Bioshock Infinite - Value

Bioshock Infinite - Mainstream

Bioshock Infinite - Enthusiast

The XPS 15 can handle this game fairly well, but at the highest settings we test it will struggle. The performance is once again a big jump over the outgoing GT 750M, and the GTX 960M gives us over double the performance of the Surface Book’s GT 940M as well.

Dragon Age Inquisition

Dragon Age: Inquisition - Value

Dragon Age: Inquisition - Mainstream

Dragon Age: Inquisition - Enthusiast

Bioware crafted a great game with Dragon Age Inquisition, and with maximum settings it can be punishing to lower end GPUs. The draw distances are quite impressive. The XPS 15 struggles at 1920x1080 Ultra, and some tweaking using the GeForce Experience would be needed to get an acceptable frame rate on this game. You can see that the XPS 15 pretty much mirrors the Y700 here, despite the Lenovo GPU having double the RAM on the GPU.

Shadow of Mordor

Shadow of Mordor - Value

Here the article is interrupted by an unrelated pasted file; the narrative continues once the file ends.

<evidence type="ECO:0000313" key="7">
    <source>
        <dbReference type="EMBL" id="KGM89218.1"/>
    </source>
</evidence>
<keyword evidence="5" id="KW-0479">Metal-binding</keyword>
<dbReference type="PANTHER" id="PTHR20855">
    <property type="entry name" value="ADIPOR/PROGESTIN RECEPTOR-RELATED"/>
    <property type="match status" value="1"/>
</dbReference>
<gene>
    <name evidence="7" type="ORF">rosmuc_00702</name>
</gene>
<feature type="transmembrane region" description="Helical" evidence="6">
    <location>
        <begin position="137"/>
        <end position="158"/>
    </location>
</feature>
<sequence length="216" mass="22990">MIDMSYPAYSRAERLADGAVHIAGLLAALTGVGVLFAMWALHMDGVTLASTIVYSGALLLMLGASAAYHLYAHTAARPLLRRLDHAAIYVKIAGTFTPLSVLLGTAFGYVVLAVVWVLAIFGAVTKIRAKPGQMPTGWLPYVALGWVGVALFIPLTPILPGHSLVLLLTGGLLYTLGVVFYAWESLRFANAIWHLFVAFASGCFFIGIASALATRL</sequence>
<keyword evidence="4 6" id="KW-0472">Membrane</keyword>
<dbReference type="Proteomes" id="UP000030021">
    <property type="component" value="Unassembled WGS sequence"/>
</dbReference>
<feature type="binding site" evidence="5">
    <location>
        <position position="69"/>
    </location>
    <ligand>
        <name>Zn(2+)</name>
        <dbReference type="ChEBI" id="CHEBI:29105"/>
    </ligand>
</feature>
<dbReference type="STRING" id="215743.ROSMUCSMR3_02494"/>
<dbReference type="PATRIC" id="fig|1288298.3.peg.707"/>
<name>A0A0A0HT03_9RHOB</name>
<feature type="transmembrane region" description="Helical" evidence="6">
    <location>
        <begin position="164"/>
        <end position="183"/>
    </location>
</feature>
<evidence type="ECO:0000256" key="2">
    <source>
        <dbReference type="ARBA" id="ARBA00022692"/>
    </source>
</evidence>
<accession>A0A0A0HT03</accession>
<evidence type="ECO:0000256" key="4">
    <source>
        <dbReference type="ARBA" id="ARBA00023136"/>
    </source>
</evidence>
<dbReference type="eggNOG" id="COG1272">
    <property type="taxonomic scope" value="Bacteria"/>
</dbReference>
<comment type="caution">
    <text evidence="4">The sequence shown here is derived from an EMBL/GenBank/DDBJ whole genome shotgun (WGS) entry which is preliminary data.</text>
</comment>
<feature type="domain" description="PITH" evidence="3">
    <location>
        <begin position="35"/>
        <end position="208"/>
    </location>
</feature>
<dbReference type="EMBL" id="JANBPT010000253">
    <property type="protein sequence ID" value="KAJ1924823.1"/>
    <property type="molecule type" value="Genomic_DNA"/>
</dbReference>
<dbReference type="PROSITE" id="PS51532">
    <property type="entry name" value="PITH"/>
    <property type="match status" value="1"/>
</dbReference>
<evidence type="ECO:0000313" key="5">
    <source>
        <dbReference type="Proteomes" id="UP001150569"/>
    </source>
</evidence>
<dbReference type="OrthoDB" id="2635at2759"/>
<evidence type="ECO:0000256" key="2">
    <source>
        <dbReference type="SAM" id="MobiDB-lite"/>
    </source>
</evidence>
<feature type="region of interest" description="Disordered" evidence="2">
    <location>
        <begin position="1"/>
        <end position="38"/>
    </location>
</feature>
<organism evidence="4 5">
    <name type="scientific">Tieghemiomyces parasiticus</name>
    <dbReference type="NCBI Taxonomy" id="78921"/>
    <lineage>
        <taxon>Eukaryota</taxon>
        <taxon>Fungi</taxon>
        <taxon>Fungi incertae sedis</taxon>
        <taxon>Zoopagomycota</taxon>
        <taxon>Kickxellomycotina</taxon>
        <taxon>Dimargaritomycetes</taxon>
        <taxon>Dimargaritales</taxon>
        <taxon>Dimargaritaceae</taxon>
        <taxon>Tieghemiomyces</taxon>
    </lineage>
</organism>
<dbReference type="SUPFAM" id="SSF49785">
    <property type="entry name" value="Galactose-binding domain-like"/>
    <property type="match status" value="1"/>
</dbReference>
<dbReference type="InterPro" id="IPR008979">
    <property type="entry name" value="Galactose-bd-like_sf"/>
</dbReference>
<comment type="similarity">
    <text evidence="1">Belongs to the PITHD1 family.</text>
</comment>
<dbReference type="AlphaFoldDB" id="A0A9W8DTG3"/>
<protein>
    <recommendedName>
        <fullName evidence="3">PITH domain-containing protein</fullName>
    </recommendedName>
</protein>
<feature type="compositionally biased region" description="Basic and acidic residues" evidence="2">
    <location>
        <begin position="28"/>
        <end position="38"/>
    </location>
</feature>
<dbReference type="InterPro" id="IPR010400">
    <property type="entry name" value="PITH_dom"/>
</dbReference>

Shadow of Mordor - Mainstream

Shadow of Mordor - Enthusiast

The well received action-adventure game from Warner Brothers and Monolith Productions uses the LithTech game engine, and with everything set to maximum at 1080p, the GTX 960M barely keeps an average over 30 frames per second, so once again this test is a bit too demanding for this laptop, but again the limited VRAM on the GPU does not seem to be affecting it at the resolutions and frame rates that the lower powered GTX 960M can achieve.

GRID Autosport

GRID Autosport - Value

GRID Autosport - Mainstream

GRID Autosport - Enthusiast

The EGO 3.0 engine can be tweaked quite a bit to allow this game to play on a large range of hardware. Even on maximum settings, the XPS 15 does very well.

GPU Conclusion

It’s great that we just reviewed another GTX 960M powered laptop, but it had the 4 GB version of the graphics card rather than the 2 GB version that Dell is shipping in the XPS 15. Despite half the memory, the graphics performance is pretty much even. It doesn’t seem to be a huge disadvantage with the games that we tested in any case. With higher resolutions, such as gaming at UHD resolutions, it would likely make a bigger difference, but the GTX 960M is already showing its performance limits at 1920x1080 gaming, so asking it to draw four times the pixels is likely a bit much.

System Performance Compute and Storage Performance
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  • Hulk - Friday, March 4, 2016 - link